Science and sales working together – It can be a Catch 22.
Medical Scientific Liaisons (MSLs) are the technical experts that physicians talk to when they have scientific questions. There needs to be better MSL and KAM coordination to develop and nurture the relationships within the account. MSLs have traditionally been separated from commercial functions. This is usually done to maintain the credibility MSLs have with HCPs. There is also a fear of crossing legal boundaries. We are often faced with 2 teams – Medical Affairs and Sales. They operate in the same account, but do not communicate! Should these two groups continue to work in isolation?
A Changing Role – the reason for tighter MSL and KAM coordination
The role of the MSL in the account management process has broadened in recent years. As a result, the number of MSLs employed is on the rise. In contrast, the number of pharmaceutical field sales reps has reduced dramatically. MSLs – qualified, technical experts. Their knowledge and expertise allow them to nurture long-term consultative relationships with customers.
The pharmaceutical sales model has shifted from a transactional, tactical sales to a strategic account management model. KAM has been hailed as the most successful selling strategy in the Pharma industry in years. KAM is now recognized as an organizational necessity. One of the key success factors of KAM is to focus on long-term relationship development. This can be between many stakeholders on both sides of the relationship. It is clear then, that organizations should include MSLs in the Key Account Management process. Yet, not crossing the firewall between Medical and Commercial Sales is still important.
The emergence of big data and a rise in requests for HEOR data has increased the demand for MSL’s to meet with KOLs. MSLs have the experience and reputation to engage in scientific conversations with customers. Clinicians expect a higher level of knowledge and clinical understanding. With conversations focusing on science rather than presenting a ‘pitch’, the MSL is the person to engage. A study from Cutting Edge Information found the average time spent by a sales rep with a doctor was less than two minutes. The average time spent by an MSL was over an hour. It is also reported that MSLs spend an average 68% of their time in the field.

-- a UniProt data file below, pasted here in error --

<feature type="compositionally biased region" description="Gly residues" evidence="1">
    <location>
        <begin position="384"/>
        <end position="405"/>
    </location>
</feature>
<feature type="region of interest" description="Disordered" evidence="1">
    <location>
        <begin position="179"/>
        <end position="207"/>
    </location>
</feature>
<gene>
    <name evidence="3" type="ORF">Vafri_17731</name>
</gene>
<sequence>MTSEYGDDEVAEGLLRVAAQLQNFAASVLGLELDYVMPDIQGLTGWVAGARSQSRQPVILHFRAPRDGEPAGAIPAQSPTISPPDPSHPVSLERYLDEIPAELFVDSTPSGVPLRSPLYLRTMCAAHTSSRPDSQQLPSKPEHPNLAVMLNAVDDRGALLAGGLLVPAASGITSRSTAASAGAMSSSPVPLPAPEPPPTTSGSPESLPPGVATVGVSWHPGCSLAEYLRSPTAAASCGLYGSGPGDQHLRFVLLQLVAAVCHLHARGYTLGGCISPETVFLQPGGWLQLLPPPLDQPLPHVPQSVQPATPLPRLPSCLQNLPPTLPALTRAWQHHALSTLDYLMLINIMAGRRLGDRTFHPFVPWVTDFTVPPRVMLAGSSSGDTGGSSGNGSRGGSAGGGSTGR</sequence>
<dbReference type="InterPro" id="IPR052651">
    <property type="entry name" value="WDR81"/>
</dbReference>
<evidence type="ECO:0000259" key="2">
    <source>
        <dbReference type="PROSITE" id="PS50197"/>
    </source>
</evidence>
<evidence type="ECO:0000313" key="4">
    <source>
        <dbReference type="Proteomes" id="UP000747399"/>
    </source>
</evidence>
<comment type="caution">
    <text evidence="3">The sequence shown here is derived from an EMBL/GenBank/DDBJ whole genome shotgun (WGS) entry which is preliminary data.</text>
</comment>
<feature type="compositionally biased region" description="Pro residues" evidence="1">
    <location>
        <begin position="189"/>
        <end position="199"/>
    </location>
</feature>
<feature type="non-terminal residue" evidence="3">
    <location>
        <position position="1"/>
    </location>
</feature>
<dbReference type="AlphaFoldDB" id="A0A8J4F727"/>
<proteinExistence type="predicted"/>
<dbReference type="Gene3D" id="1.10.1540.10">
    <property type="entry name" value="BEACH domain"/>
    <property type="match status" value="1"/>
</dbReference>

The job of medical affairs is more important than ever as physicians’ need for medical information grows. The below chart from BCG Perspectives shows that HCPs need larger volumes of more complex information from MSLs.
A B2B Mindset
MSL’s historically focused the majority of their efforts with KOLs. While KOLs are generally very influential, they may not be the primary decision maker in the account. The role of the MSL is evolving. There is now an increased emphasis on other activities. MSLs now assist in the design and conduct of clinical trials, engage in competitive intelligence gathering, and present scientific findings. The scientific exchange between MSLs and healthcare professionals has also become deeper and richer.
MSL’s must be aware of the environment and be responsive to company and customer needs. Often, medical affairs arrive into an account at a critical moment without any context or timing of the conversation. There is a clear need, then for MSLs to be well versed in a B2B account management mindset. This is where greater MSL and KAM coordination can really be shown to help.
Regulations demand a clear separation of medical affairs from commercial functions. There is also a requirement for transparency over payments by pharmaceutical companies to healthcare professionals. Furthermore, there are strict parameters about the type of information that is divulged.
Of course, there must be a clear separation and distinction between MSLs and KAMs. Without this separation, the credibility of the MSLs would diminish.
Firewalls are there to protect against inappropriate activities. Incidents of sales controlling MSL activities for sales objectives, for instance, need to be identified. This does not mean that firewalls should stop flows of communication entirely. As long as there are clear protocols and monitored compliance, MSLs and KAMs can work toward a common goal to create long-term relationships with customers. Involve compliance early and often in the process to avoid any issues.
When multiple people from an organization (reps, specialty reps, KAMs and MSLs) are all calling on the same IDN, it can cause confusion internally and externally with customers. This occurs due to a lack of communication between the parties. They have no knowledge of who else is in the account, for what reason and with which stakeholders are they engaging.
MSLs and KAMs who are calling on the same customer need to be aware of any prior or existing interactions originating from the company. They do not have to know the details of those interactions. MSL Directors should ensure that they incorporate regulatory guidance into operating procedures. These need to be updated and reinforced on a regular basis to ensure compliance.
Should there be more MSL and KAM coordination within an account? Should they remain completely separate individual entities?
The 4 Zones™ of Customer Engagement helps MSL’s develop a sense of account management. It provides understanding of the context and timing of conversations with KOLs while maintaining a firewall between MSLs and commercial sales teams